On Tuesday morning the pastors of Lutheran Saints in Ministry gather in Fairborn Ohio to discuss the texts for Sunday.

These are the contributions that are brought to the table.

Monday, April 8, 2019

Greek Text study for John 20:1-10 for Resurrection Morning

Greek study John 20:1-10

v1 πρωι (α) "early" - Between 3 and 6 am. or more specifically "dawn"; "early on Sunday morning, just before dawn, ..."
τη ... μια "on the first day" - on the first. The dative is adverbial, temporal.
των σαββατων (ον) gen. "of the week" lite “after Sabbath”- The genitive is adjectival.
ουσης (ειμι) gen. pres. part. "while [it was still dark]" The genitive is temporal. Some disparity here with the synoptic gospels, although the first rays of dawn is an acceptable understanding of what John is saying.
Μαρια η Μαγδαληνη "Mary Magdalene" - Much is made of the disparity found in the gospel accounts as to who and how many women attended the tomb. It was probably four, but John, for obvious reasons, focuses on Mary. None-the-less, note Mary's words to the apostles "they have taken the Lord out of the tomb and we do not know where they have laid him", v2.
ερχεται (ερχομαι) pres. "went" - comes. Why did Mary go to the tomb? Nicodemus has already performed the burial rite of anointing, she may have come to wail, but this is not what the synoptics say. Maybe the ladies came to do the job properly, given that it's women's business!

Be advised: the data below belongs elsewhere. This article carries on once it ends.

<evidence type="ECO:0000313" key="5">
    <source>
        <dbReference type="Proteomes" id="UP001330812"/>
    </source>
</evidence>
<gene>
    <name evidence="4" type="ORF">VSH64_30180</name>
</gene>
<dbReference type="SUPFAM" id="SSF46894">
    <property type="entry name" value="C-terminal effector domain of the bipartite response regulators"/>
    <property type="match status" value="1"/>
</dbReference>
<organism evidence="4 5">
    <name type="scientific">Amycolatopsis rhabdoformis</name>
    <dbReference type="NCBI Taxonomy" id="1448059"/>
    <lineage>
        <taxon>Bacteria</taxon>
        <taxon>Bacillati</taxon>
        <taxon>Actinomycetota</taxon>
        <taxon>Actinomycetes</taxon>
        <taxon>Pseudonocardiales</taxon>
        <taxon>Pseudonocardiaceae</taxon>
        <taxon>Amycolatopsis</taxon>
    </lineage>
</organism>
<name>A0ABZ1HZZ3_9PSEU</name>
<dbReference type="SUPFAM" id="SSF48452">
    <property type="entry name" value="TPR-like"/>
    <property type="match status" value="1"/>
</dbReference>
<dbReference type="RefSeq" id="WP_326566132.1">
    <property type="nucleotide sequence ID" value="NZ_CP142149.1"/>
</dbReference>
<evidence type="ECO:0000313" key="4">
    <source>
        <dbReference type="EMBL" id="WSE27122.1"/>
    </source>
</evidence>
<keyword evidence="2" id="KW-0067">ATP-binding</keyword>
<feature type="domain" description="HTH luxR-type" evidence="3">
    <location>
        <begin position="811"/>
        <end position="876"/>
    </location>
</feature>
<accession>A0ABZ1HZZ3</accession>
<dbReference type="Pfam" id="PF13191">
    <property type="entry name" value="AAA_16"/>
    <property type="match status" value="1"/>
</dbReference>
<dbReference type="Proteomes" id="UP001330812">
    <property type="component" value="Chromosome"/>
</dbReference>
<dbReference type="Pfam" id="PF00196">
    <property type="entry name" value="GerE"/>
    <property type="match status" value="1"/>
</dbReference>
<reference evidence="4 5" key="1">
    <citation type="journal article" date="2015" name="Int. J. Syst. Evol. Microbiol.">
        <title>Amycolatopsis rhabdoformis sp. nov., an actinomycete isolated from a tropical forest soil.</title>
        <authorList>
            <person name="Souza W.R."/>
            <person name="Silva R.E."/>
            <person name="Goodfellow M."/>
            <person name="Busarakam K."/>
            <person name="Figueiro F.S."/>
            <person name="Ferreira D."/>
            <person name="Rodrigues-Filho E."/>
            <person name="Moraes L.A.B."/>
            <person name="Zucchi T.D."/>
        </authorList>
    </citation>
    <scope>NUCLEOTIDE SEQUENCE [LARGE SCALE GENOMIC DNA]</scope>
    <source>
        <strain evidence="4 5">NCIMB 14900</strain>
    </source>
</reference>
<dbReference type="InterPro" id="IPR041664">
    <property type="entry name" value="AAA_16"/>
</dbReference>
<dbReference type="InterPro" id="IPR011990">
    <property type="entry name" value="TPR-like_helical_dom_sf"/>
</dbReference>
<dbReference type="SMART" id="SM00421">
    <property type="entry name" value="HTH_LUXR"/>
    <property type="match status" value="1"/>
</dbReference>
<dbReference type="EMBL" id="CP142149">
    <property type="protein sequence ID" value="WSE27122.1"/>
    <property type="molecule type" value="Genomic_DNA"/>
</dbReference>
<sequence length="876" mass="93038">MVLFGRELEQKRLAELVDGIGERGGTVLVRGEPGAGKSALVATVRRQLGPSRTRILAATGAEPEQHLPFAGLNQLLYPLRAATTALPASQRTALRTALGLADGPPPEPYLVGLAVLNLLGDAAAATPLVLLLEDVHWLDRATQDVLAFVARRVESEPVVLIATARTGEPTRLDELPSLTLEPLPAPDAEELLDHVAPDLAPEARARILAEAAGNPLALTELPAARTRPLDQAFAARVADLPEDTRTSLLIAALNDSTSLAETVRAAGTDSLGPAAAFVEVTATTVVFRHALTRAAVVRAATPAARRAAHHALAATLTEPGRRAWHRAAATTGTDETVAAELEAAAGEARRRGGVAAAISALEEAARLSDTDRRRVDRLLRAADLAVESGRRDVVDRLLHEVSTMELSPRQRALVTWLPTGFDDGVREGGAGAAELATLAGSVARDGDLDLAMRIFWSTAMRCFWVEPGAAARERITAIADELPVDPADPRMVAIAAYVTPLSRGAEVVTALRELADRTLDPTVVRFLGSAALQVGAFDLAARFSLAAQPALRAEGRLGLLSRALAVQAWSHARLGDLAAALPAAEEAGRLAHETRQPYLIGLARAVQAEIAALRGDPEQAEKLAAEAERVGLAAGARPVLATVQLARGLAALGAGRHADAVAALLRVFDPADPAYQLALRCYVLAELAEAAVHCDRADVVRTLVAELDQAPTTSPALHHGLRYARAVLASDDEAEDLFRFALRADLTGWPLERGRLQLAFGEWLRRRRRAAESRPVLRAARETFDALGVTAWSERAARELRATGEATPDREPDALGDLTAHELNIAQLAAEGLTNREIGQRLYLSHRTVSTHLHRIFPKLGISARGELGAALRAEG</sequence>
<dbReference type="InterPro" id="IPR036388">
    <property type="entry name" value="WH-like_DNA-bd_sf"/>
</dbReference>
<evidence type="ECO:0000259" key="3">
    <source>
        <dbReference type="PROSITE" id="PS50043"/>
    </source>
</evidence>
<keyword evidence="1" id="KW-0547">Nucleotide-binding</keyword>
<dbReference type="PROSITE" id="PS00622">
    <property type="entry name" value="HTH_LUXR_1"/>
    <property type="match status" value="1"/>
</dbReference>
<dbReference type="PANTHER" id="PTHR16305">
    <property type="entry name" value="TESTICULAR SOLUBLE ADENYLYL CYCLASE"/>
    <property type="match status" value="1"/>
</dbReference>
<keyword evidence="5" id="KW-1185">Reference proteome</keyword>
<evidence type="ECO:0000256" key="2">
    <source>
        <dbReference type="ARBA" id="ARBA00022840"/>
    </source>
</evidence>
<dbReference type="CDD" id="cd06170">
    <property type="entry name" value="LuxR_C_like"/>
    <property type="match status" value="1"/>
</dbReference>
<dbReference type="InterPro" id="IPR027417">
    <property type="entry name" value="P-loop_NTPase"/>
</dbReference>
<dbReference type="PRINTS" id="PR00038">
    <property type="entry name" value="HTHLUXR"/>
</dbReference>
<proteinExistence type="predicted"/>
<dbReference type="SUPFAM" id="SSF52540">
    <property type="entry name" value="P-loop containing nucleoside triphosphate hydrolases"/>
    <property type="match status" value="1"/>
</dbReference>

ηρμενον (αιρω) perf. part. "[saw] that [the stone] had been removed" - participle forms a dependent statement of perception expressing what Mary saw.

v2 προς "to" - Mary runs to Peter and to John. Are they in different localities?
εφιλει (φιλεω) imperf. "[the one Jesus] loved" - The imperfect is durative.
αυτοις pro. "-" - [and says] to them. Dative of indirect object.
ηραν (αιρω) aor. "they have taken" - they took. An emphatic reading prompts the question who are the "they". 
ουκ οιδαμεν (οιδα) 1st. pers. pl. "we don't know" - indication Mary is not alone.
εθηκαν (τιθημι) aor. "they have put" - they placed. Mary is probably saying, "we don't know where they have buried him."

v3 εξηλθεν (εξερχομαι) aor. sing. "started" - he went out. Possibly indicating that Peter is by himself and is then joined by John, with Mary tagging along.
εις "[started] for [the tomb]" - [they were coming] to/into [the tomb]. Spacial; they are heading for the tomb, rather than entering it; "set out at once for the tomb", Phillips.

v4 ετρεχον (τρεχω) imperf. "[both] were running" - [the two together] were running. The imperfect is durative.
προεδραμεν (προτρεξω) aor. "outran" - ran ahead [faster]. "The other disciple ran on ahead, 
του Πετρου (ος) gen. "Peter" – an ablative of comparison;  faster than Peter.
ηλθεν πρωτος εις το μνημειον "reached the tomb first" not, as yet, entered it.

v5 παρακαψας (παρακυπτω) aor. part. "he bent over" - stooped down/strained to look. Attendant circumstance participle expressing action accompanying the main verb "he sees", as NIV; "he glanced in and saw the bandages lying on the ground".